Multiple rounds of experimentation delivered L'Oursin's new, French-toned burger.

L'Oursin, the Central District bistro with life-changing arctic char tartare and an even better wine list, now makes burgers. But only on Monday night, and only for seats at the bar.

For higher-end restaurants like L'Oursin, burgers can be a tricky addition to the menu. When owners JJ Proville and Zac Overman opened their seafood focused bistro, they intentionally sidestepped tres basic bistro stalwarts like steak frites in favor of Proville's Northwest-inflected creations like seafood soup en croute, or that tartare I won't shut up about. Proville says they also want to balance out the restaurant's tasting menus with a less fancy alternative. But the burger is also a helpful reminder that L'Oursin's bar exists, and is an insanely charming place to drink, between the marquee-lit French vibe and Kathryn Olson's natural wine list (I'd come in just to read the tasting notes).

Proville says his burger pays a bit of tribute to Fort Defiance, the Brooklyn restaurant where he and Overman first met—"we wanted more of an East Coast style, a smaller burger with a really soft, fluffy bun." L'Oursin's patties are smashed, with an actual brick wrapped in foil. Mostly, though, this burger feels French; the cheese is raclette, the pickles are cornichon. Some experiments inspired by East Coast favorite Martin's Potato Rolls yielded soft buns made with mashed potatoes and colored with just a bit of turmeric.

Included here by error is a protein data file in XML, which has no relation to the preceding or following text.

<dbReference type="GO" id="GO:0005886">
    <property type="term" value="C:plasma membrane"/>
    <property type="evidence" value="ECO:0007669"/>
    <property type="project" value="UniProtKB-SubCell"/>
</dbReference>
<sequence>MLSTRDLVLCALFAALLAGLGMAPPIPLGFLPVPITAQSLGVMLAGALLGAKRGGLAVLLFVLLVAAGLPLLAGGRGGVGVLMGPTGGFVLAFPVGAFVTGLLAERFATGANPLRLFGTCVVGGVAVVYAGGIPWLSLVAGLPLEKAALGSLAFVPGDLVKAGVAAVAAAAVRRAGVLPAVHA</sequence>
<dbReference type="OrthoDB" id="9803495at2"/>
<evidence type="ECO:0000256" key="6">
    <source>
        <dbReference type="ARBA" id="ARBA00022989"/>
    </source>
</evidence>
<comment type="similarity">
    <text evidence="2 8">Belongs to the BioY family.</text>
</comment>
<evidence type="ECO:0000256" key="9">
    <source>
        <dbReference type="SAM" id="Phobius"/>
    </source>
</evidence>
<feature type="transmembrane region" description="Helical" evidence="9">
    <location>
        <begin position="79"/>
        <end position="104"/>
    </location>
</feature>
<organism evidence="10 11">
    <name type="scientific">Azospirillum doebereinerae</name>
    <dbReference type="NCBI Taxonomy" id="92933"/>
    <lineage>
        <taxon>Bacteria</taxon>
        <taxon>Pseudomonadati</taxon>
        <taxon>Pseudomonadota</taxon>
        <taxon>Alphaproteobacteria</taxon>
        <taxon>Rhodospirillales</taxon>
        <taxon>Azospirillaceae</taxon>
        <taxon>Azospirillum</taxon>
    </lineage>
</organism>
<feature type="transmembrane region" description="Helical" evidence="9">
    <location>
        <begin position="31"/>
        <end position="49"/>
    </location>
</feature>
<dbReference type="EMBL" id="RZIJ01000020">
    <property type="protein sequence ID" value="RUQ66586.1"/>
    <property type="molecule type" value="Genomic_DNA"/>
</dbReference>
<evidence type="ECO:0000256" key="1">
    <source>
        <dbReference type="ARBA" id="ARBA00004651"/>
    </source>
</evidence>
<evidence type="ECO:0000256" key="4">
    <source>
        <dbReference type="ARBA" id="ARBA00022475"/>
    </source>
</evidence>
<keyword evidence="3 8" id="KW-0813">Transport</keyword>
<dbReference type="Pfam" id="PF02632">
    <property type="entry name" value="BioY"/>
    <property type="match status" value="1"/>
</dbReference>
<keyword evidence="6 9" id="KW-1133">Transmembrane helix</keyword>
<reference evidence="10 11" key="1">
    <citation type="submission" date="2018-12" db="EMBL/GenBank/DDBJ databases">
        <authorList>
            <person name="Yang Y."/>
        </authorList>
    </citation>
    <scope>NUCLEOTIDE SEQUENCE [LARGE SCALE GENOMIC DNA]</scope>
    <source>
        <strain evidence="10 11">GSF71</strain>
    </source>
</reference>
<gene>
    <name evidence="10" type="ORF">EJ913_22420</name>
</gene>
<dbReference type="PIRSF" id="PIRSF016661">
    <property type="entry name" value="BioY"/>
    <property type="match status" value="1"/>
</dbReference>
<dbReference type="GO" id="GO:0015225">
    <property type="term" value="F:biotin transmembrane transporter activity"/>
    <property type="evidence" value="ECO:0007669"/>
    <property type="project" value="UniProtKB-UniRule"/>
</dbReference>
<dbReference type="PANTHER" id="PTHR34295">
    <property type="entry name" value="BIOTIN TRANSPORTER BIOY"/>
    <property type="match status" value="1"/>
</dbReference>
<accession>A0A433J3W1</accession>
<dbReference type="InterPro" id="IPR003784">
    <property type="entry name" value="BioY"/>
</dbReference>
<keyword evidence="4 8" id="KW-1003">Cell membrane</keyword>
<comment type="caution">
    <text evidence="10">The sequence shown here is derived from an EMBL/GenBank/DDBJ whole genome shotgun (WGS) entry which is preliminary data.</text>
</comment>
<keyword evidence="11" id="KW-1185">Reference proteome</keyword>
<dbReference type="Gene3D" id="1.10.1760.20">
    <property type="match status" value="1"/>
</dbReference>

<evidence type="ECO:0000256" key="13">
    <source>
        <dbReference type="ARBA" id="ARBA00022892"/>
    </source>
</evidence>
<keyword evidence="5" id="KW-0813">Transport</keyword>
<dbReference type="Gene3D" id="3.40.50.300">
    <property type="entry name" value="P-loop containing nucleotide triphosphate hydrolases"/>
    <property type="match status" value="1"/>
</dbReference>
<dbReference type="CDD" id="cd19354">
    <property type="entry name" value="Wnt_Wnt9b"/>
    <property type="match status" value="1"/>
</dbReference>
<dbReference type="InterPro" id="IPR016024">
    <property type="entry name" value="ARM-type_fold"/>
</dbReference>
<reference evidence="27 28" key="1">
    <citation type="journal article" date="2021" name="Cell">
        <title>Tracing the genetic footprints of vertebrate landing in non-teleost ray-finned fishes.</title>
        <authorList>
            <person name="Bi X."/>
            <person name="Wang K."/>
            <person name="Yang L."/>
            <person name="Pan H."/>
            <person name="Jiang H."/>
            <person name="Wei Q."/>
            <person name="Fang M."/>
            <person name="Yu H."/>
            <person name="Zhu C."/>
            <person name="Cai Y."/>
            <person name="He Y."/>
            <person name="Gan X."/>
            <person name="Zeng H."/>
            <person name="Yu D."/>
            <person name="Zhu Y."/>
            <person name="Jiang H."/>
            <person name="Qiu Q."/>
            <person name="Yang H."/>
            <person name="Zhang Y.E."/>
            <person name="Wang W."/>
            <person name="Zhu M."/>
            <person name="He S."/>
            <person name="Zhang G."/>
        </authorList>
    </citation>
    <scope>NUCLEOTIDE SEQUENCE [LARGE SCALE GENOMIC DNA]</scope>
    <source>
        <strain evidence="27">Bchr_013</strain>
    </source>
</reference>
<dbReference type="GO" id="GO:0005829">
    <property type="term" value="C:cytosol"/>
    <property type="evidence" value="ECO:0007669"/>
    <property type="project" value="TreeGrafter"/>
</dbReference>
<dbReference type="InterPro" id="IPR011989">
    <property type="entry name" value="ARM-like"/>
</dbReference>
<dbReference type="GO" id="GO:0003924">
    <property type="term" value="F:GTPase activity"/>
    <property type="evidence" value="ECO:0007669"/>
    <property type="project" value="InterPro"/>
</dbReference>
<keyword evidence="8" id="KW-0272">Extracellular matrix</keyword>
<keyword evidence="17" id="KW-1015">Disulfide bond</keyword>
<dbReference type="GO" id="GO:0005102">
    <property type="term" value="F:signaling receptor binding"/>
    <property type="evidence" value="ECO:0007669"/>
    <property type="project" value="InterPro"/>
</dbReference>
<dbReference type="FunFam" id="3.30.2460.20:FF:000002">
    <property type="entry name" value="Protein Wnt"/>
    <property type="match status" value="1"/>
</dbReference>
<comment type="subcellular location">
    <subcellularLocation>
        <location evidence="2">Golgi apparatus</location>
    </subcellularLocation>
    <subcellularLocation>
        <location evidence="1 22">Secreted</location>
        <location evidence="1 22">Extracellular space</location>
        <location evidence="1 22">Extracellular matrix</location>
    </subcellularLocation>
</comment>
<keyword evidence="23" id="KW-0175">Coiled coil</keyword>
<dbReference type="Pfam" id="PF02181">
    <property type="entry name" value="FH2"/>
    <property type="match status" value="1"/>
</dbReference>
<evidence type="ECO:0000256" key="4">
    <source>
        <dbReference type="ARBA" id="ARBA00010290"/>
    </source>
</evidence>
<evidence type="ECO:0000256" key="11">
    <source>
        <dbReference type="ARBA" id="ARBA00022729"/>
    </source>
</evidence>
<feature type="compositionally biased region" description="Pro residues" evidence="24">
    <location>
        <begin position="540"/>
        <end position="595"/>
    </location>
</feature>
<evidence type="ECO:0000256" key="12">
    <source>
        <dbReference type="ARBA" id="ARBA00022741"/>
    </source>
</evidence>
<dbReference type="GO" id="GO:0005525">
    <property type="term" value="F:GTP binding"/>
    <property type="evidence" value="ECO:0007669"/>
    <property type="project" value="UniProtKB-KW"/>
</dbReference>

"It's not about being a giant burger with a whole bunch of fries next to it," says Proville. "It's a small, little jewel."

Best of all, he points out, his jewel shines especially bright with a light, funky red from that natural wine list.

Every Monday, L'Oursin will make 20-30-ish of these burgers, so head in on the early side to guarantee a raclette-topped smashed patty and pillowy bun.

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